If I can find more New Yorker-style non-fiction writers, I'll be delighted to see how wide this genre goes, and whether there are many others of the same caliber as these two. I mean to finish the McPhee first, though.

. . . . .

Choosing a second favorite genre is much harder than the first. I'm not sure I can limit myself - I might have to name several:

  • textbooks - I love high school and college level textbooks. History, art appreciation, psychology, biology, music history, philosophy, geometry, French, economics, chemistry, calculus - I have at least one or two textbooks for each of these subjects, and whenever I make time to crack one open, I learn all kinds of things I didn't know before.
  • intelligent fluff - for me, this includes Maeve Binchy and Gillian Bradshaw. I might also include Edith Wharton and Jane Austen ... which most people probably wouldn't categorize as fluff. Maybe what I mean is "entertainment," the way Michael Chabon describes it in the LA Times. It's something I can read for five minutes before I fall asleep - something not too demanding that still engages my brain and ideally has a happy ending.
  • workbooks - anything with lists of tasks is right up my alley. I recently borrowed Music Composition for Dummies from the library, and I couldn't wait to try the assignments in each chapter. (Unfortunately, I had to return that one to the library, too, so I'll actually have to wait.) Books with writing assignments, drawing assignments, and homework make me very happy.

I'm amazed that there are so many wonderful books out there (and in here - I own a ridiculous number of books myself). An hour reading, for me, is a happy hour.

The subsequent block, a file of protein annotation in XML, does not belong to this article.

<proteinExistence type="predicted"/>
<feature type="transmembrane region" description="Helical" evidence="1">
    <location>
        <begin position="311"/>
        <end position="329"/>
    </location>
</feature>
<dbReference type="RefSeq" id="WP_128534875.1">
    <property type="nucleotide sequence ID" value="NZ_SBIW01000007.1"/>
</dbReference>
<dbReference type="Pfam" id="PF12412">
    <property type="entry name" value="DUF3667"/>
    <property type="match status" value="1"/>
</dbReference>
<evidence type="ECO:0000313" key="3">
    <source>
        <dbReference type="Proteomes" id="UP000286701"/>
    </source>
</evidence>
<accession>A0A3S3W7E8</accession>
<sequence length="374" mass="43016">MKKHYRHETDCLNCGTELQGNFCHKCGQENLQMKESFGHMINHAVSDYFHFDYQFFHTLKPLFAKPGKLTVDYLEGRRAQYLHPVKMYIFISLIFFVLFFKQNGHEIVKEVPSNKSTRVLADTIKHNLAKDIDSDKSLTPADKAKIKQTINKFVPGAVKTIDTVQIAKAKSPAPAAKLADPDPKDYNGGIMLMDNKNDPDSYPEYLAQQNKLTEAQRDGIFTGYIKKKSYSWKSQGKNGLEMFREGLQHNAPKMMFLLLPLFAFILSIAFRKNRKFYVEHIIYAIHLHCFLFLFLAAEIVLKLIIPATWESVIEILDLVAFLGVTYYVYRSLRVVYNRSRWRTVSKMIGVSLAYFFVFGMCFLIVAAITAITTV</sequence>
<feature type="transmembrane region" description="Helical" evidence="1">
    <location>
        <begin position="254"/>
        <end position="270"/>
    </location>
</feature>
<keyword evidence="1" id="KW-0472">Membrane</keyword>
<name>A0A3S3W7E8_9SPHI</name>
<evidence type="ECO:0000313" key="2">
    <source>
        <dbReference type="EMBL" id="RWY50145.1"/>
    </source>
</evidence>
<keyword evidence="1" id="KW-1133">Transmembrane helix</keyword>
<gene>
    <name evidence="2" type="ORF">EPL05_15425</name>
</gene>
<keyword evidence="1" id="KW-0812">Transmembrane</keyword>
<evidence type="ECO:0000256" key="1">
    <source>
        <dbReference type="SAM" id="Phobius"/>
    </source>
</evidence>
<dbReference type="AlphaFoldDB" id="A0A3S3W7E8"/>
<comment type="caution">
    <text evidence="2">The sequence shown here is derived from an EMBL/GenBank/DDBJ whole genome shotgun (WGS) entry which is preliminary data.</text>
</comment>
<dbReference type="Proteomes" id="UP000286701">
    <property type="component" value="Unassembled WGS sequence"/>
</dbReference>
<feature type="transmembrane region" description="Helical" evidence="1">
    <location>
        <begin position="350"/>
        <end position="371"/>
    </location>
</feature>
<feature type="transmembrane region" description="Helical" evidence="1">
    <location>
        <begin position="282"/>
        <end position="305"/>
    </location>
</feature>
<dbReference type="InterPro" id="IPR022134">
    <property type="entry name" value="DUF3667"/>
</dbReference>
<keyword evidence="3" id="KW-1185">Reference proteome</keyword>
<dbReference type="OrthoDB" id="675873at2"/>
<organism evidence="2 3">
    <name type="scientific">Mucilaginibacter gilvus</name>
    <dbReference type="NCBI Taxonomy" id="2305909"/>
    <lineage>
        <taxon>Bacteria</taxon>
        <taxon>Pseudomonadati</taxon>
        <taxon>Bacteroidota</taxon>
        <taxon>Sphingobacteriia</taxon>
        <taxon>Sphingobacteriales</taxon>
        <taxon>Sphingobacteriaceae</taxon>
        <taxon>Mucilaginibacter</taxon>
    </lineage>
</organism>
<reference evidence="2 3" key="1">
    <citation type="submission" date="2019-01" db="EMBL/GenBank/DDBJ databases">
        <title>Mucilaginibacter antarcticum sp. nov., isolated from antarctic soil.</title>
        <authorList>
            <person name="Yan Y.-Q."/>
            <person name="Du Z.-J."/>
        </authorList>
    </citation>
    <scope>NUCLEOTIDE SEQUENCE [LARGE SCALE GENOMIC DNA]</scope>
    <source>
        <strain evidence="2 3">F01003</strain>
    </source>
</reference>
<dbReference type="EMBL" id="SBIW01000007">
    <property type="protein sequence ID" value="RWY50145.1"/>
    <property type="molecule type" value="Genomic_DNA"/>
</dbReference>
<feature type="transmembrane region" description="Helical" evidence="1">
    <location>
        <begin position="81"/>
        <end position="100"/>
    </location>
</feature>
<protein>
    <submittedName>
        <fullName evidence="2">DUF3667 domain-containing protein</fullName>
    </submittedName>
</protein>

Comments

McPhee and Burke

Well, then! I'll have to check out this author, clearly.

This all reminds me of my fondness for James Burke - not James Lee Burke, but James Burke, the science historian, tv presenter and philosopher about the essential interconnectedness of all things. You would probably enjoy his work, as he connects innovations through the ages, telling their stories with humanity and humor.

James Burke!

Yes indeed - I loved Burke's Connections series. I had never thought about him as an author, oddly. When I'm through with the McPhee, perhaps I'll pick up Burke's Circles or the 1978 Connections book.

Is there a particular book you especially recommend?

Thanks for the reminder that he wrote before he televised!

John McPhee

I take it you haven't got to Basin & Range or The Pine Barrens yet. You have so much to look forward to. I haven't read anything by Ms. Hubbell, but I'm adding her to my list! One of my favorite New Yorker non-fiction writers is Lawrence Weschler. I started with Mr. Wilson's Cabinet of Wonder, a portrait of the curator of the Museum of Jurassic Technology, and then set out to read his entire opus!

Nope - The Pine Barrens is

Nope - The Pine Barrens is next after Oranges, though. I am indeed looking forward to it.

And thanks for the Weschler recommendation - I'll add him to my list!